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Lise Davidsen (soprano)
Beethoven, Wagner, Verdi
London Philharmonic Orchestra/Sir Mark Elder
rec. 2020, London and Watford, England. DDD.
Texts and translations included.
Reviewed as downloaded from digital press preview
DECCA 4851507 [63:28]

Lise Davidsen is a young Norwegian soprano and at present one of the most exciting voices on the planet. Born in 1987 she burst onto the operatic scene after winning the Operalia competition, in London in 2015, with a towering performance of Wagner’s ‘Dich Teure Halle’ from Tannhäuser. Few, if any, young operatic artists have won so many prizes or been so critically acclaimed as Lise Davidsen. Reviewing her Decca debut album, featuring Strauss’s Four Last Songs, Hugo Shirley wrote in Gramophone: ‘this album only reinforces the fact that she [Davidsen] is one of the greatest vocal talents to have emerged in recent years, if not decades.’ (Decca 4834883: Recording of the Month – review review review). I quote the sentence because I think that it summarises the grandeur of her voice.

To stamp Davidsen’s voice as extraordinary is in her case almost an understatement. Her voice is indeed extraordinary but one quickly runs out of adjectives to qualify it. It is powerful, lavish, dramatic, sensitive, warm, cutting edge … and I could go on. Perhaps it is best to simply state her voice is unique, dazzling and potent, vigorous and flexible all at the same time – a one-in-a-generation voice, as captured in the booklet introduction to this recital. Her high notes are a true powerhouse. Her singing sounds fearless and indomitable, in one word heroic. With a remarkable, magnetic presence, a warm smile and glittering eyes she stands 1.88 metres tall and dominates the stage completely. Singing appears uncomplicated for her. She simply opens her mouth and sings, as if talking to a friend while walking in the park.

Lise Davidsen is a force of nature and whenever she performs – be it Verdi, Beethoven, Mascagni or Wagner (to name just a few composers) – she impresses. Her voice takes you by surprise and overwhelms you, sends shivers down your spine and makes your skin gain goosebumps. I have watched and heard her live on the stage of the Royal Opera House in Beethoven’s Fidelio and in a recital that was part of the Met Opera Stars Live in Concert Series. I also listened to her first recording (her debut album, featuring Strauss’s Four Last Songs). In all instances she is magnificent every step of the way. The present download is her second album and no exception to what I say above. It will also be launched as a CD on 26th March.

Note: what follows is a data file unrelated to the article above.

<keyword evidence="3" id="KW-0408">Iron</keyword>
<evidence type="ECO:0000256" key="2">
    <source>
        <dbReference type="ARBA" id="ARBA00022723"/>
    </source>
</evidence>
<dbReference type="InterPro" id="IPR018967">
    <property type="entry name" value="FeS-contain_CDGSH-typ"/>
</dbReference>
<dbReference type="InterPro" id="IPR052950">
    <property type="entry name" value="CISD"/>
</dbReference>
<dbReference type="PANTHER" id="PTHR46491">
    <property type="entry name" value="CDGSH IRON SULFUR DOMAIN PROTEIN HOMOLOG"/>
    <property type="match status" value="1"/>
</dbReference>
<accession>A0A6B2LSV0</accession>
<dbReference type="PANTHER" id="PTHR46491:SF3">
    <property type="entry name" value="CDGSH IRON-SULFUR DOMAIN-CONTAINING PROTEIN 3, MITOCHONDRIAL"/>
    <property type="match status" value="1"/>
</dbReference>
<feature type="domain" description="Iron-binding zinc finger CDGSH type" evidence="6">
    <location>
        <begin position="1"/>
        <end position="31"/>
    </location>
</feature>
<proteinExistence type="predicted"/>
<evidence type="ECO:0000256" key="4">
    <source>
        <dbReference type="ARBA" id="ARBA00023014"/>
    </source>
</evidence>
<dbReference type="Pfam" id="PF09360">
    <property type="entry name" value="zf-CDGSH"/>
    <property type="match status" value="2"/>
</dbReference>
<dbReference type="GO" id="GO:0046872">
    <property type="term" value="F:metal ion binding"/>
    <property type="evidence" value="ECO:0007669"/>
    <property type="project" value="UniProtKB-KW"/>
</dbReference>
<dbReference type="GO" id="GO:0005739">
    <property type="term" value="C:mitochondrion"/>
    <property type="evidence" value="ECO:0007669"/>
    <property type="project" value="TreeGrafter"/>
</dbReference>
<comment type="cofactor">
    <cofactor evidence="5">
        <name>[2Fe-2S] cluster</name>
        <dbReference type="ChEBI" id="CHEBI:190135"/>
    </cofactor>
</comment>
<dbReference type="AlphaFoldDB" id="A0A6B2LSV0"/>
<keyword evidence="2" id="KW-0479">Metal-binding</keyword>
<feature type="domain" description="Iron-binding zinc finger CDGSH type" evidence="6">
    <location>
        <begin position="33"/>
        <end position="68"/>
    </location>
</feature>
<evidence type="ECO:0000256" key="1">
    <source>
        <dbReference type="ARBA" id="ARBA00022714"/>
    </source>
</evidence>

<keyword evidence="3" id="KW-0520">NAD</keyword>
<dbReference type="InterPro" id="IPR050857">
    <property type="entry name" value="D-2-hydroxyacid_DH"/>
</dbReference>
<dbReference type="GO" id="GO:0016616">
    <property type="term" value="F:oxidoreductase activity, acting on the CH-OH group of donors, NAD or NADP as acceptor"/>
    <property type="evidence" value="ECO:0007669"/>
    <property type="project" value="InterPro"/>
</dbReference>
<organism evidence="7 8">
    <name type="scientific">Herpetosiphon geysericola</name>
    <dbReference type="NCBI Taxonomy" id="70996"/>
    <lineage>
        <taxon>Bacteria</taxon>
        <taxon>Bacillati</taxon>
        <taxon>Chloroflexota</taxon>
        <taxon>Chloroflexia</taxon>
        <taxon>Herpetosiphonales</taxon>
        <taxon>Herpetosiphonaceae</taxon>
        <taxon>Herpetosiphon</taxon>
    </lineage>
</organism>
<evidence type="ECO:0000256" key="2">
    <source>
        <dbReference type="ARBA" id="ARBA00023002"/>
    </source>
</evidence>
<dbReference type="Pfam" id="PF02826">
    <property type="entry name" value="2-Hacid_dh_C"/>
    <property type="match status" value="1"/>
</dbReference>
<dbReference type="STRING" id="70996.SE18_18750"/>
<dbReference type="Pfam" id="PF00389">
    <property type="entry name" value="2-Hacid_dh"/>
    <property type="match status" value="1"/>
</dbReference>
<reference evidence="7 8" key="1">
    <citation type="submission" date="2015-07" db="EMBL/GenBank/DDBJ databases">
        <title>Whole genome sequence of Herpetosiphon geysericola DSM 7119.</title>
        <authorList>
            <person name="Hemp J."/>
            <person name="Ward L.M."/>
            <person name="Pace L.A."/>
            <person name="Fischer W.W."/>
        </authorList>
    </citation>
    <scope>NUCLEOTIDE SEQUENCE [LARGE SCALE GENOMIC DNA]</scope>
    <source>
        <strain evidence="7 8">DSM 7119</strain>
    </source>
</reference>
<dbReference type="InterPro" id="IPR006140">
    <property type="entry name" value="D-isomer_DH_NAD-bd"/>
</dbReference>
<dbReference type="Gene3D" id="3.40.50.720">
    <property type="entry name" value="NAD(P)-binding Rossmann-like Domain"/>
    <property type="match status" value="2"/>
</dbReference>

Davidsen starts the recital with Beethoven. First Leonora’s aria ‘Abscheulicher! Wo eilst du hin?’ from Fidelio. A challenging piece that suits her voice, allowing her rich tone to really come into its own. She negotiates it beautifully and it flows naturally, compelling and mighty, without a glitch. The second piece, ‘Ah! perfido’, a concert scene and aria for soprano and orchestra on a text by Pietro Metastasio, was written when Beethoven was working on the first version of Fidelio. Davidsen is equally impressive in this piece which again is an excellent vehicle for her vocal talent.

Beethoven is followed by an aria from Luigi Cherubini’s Medea, a role Davidsen sang in 2017 at the Wexford Festival Opera in Ireland. She delivers the aria with fluid quality and is as splendid as ever. After Medea comes the poignantly beautiful Santuzza’s aria ‘Voi lo sapete, o mamma’ from Mascagni’s Cavalleria rusticana. Joined by mezzo Rosalind Plowright as Lucia, Davidsen gives one of the finest performances of this piece that I have ever heard. It is not just the sheer power of her voice and magnificent high notes, it is also the heart-breaking drama, the sadness, the character’s desperation that come across and hit you. It’s remarkable; visceral in its intensity.